Some cleaning companies make a concerted effort to find other ways to further reduce their environmental impact, like cleaning and reusing towels and rags instead of using and throwing away power towels or sponges.
"As awareness for eco-friendly cleaning increases, many cleaning companies are turning exclusively to non-toxic products or are willing to supply them at a customer's request," Hicks says. "Homeowners interested in hiring an eco-friendly housecleaner should still do their research before they hire and ask what products the housecleaner plans to use. Also check that the housecleaner is licensed, insured and bonded. That protects the company and the homeowner in the event an employee is injured on the job or damages property.
Consumers interested in purchasing eco-friendly cleaning products should always read the ingredient list to determine what the product is really made from. Many over-the-counter cleaning products are touted by the manufacturer as being green but still contain chemicals.
"It's never too late to go green when you clean," Hicks says. "Box up all those chemicals you no longer want and take them to a local hazardous waste center. Replace them with all-natural cleaning products or by using an eco-friendly cleaning service. Your home will still smell and look great."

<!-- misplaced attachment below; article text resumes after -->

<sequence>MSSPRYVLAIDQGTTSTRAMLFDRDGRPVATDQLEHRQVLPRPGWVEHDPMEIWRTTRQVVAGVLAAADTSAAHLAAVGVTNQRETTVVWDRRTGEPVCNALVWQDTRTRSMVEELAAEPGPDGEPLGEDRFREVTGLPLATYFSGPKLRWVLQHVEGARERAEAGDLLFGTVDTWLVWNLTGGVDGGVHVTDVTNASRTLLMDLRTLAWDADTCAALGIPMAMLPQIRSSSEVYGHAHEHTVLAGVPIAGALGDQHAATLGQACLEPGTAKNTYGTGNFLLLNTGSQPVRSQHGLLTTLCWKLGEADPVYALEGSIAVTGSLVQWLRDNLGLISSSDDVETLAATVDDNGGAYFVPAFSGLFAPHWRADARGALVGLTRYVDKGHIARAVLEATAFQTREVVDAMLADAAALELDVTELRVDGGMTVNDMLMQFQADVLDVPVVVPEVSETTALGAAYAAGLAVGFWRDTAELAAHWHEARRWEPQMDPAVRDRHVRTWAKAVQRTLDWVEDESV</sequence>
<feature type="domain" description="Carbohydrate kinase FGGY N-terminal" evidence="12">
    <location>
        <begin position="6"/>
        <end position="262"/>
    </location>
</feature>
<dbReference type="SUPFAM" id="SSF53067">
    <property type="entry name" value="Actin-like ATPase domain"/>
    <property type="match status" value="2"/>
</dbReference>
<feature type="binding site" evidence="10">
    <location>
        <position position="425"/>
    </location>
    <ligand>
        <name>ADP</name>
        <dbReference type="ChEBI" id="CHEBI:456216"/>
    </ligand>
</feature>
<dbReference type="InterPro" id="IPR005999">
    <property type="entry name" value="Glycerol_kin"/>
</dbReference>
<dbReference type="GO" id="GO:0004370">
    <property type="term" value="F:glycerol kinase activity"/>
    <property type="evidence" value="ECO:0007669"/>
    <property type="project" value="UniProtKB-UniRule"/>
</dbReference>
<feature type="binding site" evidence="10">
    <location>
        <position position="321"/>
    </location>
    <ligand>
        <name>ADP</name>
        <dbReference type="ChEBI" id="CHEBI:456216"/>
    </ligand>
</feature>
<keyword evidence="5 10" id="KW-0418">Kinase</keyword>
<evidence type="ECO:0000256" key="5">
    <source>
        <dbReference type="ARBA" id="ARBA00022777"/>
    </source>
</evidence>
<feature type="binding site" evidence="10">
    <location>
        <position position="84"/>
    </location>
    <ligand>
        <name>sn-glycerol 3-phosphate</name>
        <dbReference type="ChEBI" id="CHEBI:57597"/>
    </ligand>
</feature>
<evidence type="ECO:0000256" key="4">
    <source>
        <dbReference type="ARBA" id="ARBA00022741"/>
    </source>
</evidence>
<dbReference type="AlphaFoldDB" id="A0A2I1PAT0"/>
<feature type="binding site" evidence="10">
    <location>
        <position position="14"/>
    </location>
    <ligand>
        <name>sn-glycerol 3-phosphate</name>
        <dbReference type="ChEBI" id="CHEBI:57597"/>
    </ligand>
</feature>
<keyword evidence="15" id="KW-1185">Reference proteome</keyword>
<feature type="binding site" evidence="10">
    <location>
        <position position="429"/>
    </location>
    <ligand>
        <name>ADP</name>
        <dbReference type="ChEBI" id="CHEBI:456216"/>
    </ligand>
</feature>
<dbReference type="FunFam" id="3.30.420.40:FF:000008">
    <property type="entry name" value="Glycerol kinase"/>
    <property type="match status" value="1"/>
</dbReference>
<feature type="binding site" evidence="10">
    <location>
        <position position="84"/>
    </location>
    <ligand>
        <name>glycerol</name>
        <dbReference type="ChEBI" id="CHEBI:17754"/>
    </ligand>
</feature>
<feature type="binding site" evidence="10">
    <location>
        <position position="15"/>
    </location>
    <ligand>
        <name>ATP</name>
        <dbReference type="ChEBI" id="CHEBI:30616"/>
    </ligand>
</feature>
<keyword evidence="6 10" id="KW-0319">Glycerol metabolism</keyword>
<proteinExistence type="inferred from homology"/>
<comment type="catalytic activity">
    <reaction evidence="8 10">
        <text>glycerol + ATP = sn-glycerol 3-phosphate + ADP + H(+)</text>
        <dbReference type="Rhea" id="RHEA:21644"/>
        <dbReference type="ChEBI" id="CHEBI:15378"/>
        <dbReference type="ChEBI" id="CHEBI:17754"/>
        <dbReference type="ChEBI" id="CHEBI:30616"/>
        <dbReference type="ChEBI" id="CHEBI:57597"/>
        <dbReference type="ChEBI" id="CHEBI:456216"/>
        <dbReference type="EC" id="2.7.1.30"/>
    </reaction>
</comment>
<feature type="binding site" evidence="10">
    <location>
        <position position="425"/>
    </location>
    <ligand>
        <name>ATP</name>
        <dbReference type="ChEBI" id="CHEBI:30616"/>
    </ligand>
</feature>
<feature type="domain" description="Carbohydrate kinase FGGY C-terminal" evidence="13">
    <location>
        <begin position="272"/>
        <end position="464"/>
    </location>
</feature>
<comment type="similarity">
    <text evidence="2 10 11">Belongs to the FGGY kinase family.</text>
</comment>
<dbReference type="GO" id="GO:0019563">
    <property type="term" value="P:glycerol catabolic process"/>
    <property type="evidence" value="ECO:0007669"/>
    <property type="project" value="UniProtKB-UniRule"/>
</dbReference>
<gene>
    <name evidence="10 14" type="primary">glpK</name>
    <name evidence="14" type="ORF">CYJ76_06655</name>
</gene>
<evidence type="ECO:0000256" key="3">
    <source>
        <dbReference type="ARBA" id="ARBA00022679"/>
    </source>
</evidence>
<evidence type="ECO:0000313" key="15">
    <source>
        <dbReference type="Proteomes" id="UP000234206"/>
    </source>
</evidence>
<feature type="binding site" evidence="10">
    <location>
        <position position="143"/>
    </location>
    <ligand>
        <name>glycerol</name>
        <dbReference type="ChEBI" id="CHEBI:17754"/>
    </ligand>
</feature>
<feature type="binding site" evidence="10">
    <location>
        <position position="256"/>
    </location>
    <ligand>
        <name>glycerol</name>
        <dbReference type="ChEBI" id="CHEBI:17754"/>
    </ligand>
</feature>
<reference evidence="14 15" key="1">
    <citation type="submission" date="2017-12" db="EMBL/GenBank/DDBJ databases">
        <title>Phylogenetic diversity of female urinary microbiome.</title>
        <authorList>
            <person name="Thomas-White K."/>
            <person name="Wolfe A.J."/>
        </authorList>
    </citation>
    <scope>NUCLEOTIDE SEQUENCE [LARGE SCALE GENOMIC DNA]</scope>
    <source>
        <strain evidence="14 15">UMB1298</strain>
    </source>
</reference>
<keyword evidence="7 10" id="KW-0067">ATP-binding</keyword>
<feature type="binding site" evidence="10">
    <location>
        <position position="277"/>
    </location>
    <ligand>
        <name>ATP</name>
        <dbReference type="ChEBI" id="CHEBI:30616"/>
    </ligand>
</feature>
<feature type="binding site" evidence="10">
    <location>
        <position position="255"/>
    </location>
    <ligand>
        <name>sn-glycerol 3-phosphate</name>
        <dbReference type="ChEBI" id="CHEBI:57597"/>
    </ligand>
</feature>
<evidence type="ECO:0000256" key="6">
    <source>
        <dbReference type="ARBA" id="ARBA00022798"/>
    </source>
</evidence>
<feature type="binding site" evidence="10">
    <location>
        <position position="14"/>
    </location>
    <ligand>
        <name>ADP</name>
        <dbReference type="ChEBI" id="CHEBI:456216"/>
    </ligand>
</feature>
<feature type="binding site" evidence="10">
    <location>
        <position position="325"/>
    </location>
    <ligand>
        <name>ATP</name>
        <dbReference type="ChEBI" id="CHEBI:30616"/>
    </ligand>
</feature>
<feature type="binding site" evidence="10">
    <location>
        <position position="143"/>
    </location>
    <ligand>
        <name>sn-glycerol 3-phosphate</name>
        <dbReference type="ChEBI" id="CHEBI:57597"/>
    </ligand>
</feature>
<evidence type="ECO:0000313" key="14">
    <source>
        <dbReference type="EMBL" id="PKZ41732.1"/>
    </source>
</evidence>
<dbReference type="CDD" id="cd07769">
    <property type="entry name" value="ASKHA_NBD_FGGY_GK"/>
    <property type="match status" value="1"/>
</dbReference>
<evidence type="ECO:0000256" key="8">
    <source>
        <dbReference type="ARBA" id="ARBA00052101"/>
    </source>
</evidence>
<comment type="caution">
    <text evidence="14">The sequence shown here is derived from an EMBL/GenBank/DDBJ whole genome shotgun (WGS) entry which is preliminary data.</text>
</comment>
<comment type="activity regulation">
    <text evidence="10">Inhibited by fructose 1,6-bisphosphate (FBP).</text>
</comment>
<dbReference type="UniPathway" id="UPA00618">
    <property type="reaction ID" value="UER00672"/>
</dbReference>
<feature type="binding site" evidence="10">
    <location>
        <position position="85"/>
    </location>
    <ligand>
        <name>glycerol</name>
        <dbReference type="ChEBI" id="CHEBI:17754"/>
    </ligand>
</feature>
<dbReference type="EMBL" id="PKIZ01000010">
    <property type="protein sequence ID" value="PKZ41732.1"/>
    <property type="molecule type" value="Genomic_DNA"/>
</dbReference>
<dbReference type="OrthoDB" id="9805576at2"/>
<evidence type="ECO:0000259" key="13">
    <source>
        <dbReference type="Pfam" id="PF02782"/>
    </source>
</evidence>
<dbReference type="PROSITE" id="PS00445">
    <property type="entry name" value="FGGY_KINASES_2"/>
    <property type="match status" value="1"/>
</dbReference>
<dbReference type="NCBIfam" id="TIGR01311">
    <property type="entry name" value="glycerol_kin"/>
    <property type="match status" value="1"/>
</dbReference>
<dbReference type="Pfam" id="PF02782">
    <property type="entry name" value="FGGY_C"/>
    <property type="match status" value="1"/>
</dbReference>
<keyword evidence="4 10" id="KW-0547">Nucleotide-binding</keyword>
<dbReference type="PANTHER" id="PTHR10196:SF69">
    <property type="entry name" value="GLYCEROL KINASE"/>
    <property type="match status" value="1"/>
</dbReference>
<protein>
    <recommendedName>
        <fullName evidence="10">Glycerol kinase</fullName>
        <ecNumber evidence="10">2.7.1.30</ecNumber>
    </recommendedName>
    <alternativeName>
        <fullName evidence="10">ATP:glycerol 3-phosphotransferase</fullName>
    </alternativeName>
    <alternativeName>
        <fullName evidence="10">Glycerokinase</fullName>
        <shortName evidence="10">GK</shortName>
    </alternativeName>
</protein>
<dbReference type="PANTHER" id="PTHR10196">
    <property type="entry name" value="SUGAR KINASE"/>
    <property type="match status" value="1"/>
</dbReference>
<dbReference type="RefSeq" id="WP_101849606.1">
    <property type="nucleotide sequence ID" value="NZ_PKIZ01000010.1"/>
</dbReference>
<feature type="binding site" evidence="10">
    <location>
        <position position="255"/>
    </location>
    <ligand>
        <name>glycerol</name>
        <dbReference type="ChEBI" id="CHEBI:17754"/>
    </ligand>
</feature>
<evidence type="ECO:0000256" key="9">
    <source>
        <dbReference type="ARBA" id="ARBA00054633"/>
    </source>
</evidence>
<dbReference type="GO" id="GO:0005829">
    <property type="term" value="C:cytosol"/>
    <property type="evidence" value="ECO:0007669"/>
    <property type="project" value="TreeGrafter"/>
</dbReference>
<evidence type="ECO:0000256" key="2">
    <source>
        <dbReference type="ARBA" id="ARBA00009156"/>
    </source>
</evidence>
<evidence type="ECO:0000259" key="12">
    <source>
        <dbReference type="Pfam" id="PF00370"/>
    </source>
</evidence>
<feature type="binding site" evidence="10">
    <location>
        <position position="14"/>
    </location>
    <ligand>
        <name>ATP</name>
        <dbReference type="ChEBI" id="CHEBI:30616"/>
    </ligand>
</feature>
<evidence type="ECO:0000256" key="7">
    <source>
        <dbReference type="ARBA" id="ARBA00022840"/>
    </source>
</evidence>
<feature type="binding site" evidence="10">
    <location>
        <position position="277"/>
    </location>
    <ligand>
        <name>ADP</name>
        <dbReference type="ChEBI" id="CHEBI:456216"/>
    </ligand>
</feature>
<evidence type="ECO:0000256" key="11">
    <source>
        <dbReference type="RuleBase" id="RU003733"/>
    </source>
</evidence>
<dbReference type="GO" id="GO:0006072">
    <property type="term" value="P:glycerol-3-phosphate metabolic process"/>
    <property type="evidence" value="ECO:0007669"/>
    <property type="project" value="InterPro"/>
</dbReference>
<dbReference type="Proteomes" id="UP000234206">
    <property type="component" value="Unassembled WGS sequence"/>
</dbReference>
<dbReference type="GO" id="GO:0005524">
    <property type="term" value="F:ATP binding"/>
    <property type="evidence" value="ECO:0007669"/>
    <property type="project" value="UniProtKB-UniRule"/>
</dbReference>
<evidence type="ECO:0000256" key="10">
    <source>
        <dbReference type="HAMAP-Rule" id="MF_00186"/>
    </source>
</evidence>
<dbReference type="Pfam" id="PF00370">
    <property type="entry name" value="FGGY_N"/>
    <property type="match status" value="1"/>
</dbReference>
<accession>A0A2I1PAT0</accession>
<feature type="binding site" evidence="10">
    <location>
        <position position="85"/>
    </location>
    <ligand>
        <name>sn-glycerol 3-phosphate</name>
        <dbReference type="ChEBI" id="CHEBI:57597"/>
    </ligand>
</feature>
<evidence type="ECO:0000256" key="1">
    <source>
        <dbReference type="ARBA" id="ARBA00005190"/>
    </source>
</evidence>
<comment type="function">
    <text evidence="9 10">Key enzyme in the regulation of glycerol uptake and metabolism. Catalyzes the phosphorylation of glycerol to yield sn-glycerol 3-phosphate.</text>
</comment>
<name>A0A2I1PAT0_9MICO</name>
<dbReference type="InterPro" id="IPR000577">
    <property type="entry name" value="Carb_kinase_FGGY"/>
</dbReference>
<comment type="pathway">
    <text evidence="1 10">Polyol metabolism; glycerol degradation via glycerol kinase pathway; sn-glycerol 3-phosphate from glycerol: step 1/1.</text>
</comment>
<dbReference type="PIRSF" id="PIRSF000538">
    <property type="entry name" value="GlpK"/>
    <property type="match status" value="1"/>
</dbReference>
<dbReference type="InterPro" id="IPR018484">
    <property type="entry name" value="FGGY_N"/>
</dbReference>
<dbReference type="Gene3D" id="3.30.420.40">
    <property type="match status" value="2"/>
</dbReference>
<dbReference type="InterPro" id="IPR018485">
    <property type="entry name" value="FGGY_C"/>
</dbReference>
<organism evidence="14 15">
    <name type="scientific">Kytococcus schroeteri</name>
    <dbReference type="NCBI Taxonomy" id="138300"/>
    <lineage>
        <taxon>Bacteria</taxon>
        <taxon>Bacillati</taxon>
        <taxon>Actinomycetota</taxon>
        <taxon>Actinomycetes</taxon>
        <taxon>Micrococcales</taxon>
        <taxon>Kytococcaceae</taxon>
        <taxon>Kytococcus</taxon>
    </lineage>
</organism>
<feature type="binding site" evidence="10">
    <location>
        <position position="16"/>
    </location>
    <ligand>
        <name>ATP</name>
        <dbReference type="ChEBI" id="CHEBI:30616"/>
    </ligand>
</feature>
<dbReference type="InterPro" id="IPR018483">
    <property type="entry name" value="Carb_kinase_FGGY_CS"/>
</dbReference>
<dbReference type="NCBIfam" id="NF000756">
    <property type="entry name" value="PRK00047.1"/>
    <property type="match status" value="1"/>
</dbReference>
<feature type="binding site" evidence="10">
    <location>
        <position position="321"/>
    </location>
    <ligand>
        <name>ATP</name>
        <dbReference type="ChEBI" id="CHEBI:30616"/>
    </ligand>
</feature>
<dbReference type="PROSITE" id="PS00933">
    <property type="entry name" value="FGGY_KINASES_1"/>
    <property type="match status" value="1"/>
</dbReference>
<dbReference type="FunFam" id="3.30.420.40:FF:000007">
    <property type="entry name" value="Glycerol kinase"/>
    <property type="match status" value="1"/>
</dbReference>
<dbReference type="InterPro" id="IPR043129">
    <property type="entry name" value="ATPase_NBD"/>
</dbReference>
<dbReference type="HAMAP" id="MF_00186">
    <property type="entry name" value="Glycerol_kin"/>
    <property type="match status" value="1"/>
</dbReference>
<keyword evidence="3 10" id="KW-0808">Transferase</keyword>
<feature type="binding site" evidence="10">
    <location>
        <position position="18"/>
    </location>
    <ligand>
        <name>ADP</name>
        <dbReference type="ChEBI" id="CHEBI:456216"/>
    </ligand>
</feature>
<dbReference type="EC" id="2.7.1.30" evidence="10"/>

Professional housecleaners are often a great value for busy homeowners, as they are often able to do the job in a fraction of the time it would take the average homeowner. Some professionals offer one-time cleans or can set you up on a less frequent rotation.
A typical cleaning includes dusting, vacuuming, mopping, cleaning of bathrooms and wiping down of all hard surfaces. There are projects many cleaners won't take on or will charge extra for, like doing dishes, laundry, washing windows; or deeper cleans, like refrigerators, cabinets and stoves.
Always spell out your expectations before you hire and make sure you are clear on how the company bills its customers.
To keep your home cleaner longer, professional housecleaners recommend minimizing clutter and sweeping and vacuuming between cleanings.
April 2, 2012 6:38 pm
As part of National Window Safety Week, April 1-7, 2012, the experts at following tips can help parents of youngsters adopt an extremely cautious attitude with children and the windows in their home.